E nga mana, e nga reo, e nga iwi o te motu e huihui nei, tēnei aku mihi māhana ki a koutou. Kia ora tātou katoa.
I specifically acknowledge Scott Simpson MP.
It is a great pleasure for Janine and me to welcome you all to Government House this evening.
I am particularly delighted that we can recognise in this way, the service of Justices of the Peace from around New Zealand, and celebrate a very important anniversary.
There can be few organisations that can boast 200 years of service in New Zealand.
Thomas Kendall’s appointment as our first JP, in November 1814 – so early in the history of European settlement – highlights how important JPs are in the orderly functioning of civil society. To my mind, it confirms Sigmund Freud’s observation that “The first requisite of civilisation is that of justice”.
If Kendall were with us today, he might be astonished to see how the role has evolved since 1814, reflecting changed societal needs and norms. He would probably be delighted to see that JP services have been made easily accessible - in private residences, at service desks in libraries and citizens’ advice bureaux, and at courthouses.
On the other hand, he might find some contemporary requests a little perplexing. Signing documents written in non-European languages, including Maori; the swearing of oaths on sacred objects other than a Bible; or providing a signed confirmation that a person receiving a pension from another country is still very much alive reflect living circumstances alien to a 19th Century Justice of the Peace.
We can only expect more of these kinds of requests, particularly now that one in four New Zealanders was born overseas.
What hasn’t changed in 200 years is the need for Justices of the Peace. The individuals and the institution that they represent are enduring. They are here to stay. For many New Zealanders, a JP may be the only judicial officer we ever have contact with.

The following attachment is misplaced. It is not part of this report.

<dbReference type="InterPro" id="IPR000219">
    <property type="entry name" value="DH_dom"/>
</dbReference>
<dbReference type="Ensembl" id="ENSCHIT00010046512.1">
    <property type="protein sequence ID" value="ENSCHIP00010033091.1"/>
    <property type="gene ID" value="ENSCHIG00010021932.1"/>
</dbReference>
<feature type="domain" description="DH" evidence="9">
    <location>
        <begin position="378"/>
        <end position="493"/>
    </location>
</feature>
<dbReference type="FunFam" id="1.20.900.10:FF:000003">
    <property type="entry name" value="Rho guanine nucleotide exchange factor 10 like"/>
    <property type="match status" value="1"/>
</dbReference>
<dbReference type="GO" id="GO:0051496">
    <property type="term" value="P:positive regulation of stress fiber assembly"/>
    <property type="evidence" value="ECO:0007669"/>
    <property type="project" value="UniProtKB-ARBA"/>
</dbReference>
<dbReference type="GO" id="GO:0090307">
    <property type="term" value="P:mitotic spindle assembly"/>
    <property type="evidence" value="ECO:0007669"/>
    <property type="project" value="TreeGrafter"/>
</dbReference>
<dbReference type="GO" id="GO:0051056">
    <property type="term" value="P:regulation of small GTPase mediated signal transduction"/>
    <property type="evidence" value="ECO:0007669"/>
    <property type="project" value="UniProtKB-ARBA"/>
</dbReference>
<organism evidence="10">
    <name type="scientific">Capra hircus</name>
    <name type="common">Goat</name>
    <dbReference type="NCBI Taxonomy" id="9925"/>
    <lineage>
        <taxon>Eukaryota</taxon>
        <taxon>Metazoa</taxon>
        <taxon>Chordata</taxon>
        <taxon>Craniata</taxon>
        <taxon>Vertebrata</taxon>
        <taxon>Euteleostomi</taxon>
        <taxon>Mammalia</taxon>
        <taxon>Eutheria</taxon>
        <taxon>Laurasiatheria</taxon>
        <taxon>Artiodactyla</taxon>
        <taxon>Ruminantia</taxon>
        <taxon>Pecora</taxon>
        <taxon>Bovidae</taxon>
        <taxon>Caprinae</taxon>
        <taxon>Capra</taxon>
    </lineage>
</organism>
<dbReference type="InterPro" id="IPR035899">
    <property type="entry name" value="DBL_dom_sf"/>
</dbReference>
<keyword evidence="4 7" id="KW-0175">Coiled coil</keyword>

It is a significant advantage is that JPs come from all walks of life, and represent the diverse communities in New Zealand. What they all have in common is a commitment to provide services to their fellow New Zealanders, without fear or favour. Our citizens appreciate that they have free access to these services.
As a side note, next month I will be visiting the site where Thomas Kendall and two other English families settled at Rangihoua in 1814. They were there, under the protection of Ngai Tawake and Nga Puhi at the neighbouring pā. Like the JPs in tonight’s audience, Kendall was fully involved in his community. In addition to being New Zealand’s first JP, the Reverend Kendall was also part of the first church settlement in New Zealand, and he was associated with the first European school here.
The commemorations at Rangihoua will be my final – and I might say a very appropriate engagement - for this year where the focus for Government House has been on the themes of peace and families.
The theme for our work in 2015 will be nationhood. It is a year of significant anniversaries, including the 175th anniversary of the signing of the Treaty of Waitangi, the 150-year anniversary of Wellington’s status as the nation’s capital, and the centenary of the Gallipoli landings.
As we look forward to those anniversaries, we can reflect on the long history of Justices of the Peace in our nation’s history. We can celebrate people who have freely contributed their time and expertise as JPs, who have helped with the functioning of this nation’s administration, and who have enabled their fellow citizens to meet their legal obligations.
I congratulate the Federation for reaching the milestone of 90 years.
I wish the Federation and its people all the best as you evolve and seize the opportunities that lie ahead – in the third century of JP service to New Zealand. I wish you all the best with your new Judicial Studies course and the JP Education Trust’s Emerging Leaders Programme.
I will conclude by quoting the theologian, organist, philosopher, physician, and medical missionary Albert Schweitzer:
“You must give some time to your fellow men. Even if it’s a little thing, do something for others – something for which you get no pay but the privilege of doing it.”
Thank you and please enjoy the hospitality of the House.
Kia ora huihui tātou katoa